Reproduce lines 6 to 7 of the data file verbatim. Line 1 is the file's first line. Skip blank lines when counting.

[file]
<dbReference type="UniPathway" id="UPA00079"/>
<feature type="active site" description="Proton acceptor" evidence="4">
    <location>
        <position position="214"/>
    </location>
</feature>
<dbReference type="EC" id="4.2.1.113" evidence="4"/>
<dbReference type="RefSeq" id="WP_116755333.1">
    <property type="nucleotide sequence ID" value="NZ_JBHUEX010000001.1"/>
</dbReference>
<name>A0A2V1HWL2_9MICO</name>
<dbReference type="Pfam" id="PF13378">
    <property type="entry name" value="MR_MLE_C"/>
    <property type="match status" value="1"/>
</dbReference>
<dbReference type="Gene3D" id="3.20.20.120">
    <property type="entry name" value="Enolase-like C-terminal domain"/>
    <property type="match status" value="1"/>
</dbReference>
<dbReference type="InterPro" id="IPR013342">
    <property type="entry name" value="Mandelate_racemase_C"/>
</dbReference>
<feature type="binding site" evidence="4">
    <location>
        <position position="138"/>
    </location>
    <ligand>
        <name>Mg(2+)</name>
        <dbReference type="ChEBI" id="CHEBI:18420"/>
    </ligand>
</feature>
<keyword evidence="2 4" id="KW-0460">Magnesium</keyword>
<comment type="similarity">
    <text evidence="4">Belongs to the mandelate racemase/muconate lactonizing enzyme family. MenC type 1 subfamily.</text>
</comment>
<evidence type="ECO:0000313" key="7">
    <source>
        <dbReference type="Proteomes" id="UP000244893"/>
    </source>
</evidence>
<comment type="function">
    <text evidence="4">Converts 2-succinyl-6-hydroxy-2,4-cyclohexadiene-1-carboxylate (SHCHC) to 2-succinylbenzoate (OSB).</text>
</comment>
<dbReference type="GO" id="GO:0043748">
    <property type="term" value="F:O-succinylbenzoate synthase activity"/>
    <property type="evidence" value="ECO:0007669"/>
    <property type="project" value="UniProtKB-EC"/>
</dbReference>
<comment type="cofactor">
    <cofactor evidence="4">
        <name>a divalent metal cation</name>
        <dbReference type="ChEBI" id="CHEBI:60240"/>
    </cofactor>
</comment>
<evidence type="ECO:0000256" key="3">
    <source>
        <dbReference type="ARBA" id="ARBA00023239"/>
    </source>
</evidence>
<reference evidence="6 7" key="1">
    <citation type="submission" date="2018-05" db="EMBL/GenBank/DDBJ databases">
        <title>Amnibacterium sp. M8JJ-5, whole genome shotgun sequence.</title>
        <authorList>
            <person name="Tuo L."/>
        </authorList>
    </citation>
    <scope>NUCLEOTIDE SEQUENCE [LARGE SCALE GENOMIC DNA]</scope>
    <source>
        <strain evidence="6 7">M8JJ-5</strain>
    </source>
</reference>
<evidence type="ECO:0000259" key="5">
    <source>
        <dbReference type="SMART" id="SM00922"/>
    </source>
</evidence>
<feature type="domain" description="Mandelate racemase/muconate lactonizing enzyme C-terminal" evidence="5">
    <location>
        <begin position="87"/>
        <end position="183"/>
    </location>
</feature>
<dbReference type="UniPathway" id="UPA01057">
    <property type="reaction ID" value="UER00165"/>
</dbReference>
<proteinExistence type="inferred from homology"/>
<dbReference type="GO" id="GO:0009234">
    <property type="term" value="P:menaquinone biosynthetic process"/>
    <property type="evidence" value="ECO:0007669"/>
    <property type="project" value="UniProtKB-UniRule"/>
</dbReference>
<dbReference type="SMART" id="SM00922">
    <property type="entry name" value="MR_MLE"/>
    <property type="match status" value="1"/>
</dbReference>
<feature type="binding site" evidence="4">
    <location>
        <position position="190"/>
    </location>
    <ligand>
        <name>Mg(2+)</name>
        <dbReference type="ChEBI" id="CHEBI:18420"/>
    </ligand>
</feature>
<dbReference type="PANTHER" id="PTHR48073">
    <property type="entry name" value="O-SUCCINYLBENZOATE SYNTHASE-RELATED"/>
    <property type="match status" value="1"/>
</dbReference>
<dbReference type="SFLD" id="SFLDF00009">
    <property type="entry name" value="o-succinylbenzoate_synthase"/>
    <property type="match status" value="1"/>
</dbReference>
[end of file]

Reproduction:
</feature>
<dbReference type="EC" id="4.2.1.113" evidence="4"/>